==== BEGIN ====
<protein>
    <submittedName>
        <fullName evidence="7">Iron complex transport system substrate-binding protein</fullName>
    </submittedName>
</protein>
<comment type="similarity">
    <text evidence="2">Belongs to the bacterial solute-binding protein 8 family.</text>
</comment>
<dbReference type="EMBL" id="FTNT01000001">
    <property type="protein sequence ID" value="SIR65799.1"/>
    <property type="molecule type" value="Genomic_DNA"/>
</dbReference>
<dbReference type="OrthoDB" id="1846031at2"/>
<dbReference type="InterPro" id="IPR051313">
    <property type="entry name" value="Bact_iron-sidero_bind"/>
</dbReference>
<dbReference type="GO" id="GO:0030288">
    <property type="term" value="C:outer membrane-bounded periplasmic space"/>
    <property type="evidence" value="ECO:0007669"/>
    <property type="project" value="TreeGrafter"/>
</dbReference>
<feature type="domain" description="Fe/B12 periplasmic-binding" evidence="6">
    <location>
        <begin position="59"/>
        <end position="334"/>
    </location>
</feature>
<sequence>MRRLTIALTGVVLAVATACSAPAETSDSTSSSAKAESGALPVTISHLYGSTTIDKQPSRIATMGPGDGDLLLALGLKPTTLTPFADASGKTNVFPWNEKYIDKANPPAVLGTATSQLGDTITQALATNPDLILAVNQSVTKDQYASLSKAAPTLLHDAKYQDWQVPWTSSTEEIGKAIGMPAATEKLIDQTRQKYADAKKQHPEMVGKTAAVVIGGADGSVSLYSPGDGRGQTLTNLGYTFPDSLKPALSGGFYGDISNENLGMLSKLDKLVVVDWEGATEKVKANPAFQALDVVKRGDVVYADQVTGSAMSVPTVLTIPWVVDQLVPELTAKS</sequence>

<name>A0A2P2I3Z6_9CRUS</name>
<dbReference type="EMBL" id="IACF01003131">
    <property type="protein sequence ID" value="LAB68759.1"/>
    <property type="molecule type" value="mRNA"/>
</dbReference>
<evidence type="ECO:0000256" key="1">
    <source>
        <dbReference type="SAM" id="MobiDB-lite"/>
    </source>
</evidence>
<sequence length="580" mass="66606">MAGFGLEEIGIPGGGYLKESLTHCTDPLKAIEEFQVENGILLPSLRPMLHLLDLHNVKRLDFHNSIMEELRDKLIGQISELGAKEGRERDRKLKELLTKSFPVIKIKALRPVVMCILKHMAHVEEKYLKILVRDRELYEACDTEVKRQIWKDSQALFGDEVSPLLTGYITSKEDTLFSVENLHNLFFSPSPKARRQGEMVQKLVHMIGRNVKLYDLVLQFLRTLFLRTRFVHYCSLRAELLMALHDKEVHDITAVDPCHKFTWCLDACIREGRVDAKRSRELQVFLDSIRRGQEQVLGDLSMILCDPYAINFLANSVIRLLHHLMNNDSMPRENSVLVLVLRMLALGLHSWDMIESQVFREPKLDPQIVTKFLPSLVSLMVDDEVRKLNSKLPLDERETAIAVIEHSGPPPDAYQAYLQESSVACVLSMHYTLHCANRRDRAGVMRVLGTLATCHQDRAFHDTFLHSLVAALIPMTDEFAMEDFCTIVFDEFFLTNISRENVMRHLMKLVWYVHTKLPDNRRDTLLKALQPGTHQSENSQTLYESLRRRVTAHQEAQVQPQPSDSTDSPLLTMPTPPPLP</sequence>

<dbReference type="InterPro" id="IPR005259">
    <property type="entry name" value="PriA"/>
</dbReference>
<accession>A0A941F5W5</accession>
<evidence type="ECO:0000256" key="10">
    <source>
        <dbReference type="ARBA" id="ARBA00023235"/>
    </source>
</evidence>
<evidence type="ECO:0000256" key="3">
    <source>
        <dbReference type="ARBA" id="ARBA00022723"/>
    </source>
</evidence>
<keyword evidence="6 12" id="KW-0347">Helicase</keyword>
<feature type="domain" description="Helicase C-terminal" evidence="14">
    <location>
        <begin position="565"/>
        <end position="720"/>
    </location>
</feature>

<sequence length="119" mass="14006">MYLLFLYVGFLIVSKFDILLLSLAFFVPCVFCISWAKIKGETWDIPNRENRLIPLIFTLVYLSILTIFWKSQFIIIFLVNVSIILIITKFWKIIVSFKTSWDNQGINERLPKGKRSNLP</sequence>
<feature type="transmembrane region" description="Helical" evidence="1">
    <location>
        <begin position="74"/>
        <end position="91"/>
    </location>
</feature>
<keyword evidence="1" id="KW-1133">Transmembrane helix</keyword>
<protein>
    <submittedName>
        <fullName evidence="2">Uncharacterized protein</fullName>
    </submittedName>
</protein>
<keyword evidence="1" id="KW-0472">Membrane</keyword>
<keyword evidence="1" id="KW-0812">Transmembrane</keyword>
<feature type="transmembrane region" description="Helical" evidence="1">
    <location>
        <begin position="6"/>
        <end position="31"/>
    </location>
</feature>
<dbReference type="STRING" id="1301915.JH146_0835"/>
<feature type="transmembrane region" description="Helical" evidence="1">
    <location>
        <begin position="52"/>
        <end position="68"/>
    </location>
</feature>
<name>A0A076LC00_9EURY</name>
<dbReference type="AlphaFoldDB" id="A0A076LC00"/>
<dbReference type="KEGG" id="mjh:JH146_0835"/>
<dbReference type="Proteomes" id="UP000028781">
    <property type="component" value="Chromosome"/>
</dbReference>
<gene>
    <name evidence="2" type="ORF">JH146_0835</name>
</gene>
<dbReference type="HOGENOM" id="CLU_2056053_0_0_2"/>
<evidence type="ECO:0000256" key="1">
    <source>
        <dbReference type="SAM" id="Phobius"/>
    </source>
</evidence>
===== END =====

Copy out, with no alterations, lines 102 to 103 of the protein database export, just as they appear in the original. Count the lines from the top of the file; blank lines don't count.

    </source>
</evidence>